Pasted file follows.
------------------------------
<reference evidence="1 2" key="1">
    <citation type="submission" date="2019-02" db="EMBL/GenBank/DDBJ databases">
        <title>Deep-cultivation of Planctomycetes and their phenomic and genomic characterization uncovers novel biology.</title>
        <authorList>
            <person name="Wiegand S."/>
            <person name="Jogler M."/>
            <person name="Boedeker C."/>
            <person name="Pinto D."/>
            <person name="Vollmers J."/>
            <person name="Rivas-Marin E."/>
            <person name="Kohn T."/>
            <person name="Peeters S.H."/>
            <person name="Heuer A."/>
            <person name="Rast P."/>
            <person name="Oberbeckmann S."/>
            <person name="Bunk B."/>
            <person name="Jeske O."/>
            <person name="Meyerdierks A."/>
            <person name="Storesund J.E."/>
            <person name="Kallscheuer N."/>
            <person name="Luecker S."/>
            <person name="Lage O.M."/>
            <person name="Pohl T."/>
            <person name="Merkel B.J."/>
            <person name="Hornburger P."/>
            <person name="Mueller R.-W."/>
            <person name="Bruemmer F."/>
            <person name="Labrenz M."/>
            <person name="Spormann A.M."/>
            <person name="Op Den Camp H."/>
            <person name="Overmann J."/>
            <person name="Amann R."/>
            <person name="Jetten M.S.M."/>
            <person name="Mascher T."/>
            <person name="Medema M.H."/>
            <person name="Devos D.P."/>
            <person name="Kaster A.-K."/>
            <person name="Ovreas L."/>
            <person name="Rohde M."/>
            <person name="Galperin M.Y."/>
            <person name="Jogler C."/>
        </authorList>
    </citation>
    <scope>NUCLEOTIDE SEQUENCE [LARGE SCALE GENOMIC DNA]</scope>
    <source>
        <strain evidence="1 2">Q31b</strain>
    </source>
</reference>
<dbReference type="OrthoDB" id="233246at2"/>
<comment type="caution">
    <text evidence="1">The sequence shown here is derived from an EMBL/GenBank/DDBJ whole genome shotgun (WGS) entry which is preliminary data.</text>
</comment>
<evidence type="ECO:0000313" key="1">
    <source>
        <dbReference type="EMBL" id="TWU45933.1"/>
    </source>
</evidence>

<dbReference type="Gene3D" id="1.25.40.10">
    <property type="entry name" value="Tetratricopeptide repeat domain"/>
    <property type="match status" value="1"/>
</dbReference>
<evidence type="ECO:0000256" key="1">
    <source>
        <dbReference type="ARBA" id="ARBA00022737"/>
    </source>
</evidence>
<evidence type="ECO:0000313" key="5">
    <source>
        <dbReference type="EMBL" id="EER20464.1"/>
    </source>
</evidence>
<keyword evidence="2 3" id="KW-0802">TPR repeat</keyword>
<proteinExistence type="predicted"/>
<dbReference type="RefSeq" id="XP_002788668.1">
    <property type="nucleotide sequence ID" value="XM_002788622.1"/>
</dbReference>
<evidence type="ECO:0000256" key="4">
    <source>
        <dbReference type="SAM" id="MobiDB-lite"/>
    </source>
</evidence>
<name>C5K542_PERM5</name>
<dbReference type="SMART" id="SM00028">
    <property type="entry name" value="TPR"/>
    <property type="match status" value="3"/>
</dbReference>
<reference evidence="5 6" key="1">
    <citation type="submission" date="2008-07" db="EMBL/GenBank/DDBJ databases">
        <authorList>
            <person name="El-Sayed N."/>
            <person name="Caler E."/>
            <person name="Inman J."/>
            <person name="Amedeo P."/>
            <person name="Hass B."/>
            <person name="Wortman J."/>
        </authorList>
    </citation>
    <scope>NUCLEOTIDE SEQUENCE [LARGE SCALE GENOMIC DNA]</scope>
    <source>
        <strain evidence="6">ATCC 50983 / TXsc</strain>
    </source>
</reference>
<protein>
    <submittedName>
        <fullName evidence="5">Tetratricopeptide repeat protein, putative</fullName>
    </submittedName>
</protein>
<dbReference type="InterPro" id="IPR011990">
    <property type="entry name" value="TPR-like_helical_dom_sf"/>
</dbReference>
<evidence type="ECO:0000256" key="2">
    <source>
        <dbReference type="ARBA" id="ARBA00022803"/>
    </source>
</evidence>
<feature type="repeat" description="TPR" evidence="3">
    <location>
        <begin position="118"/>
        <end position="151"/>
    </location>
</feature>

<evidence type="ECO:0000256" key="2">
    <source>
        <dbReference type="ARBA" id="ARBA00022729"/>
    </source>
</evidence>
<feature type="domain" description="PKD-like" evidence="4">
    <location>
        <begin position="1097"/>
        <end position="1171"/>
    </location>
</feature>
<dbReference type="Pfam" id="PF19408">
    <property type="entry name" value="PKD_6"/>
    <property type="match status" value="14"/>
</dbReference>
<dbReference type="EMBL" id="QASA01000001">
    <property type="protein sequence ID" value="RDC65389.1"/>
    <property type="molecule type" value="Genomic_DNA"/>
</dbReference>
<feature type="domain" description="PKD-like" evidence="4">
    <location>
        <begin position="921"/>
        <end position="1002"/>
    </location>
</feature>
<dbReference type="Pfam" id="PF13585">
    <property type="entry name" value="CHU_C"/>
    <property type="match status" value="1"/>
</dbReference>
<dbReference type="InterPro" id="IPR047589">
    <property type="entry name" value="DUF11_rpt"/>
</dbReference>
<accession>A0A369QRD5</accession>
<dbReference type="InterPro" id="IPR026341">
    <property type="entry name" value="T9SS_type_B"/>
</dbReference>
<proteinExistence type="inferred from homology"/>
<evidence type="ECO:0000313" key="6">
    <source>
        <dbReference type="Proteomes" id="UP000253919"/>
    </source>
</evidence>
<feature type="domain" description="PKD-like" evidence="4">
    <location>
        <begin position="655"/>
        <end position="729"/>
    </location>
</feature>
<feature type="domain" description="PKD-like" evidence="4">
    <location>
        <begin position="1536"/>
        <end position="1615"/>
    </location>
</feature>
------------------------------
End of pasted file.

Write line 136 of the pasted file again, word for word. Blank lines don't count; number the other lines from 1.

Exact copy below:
</dbReference>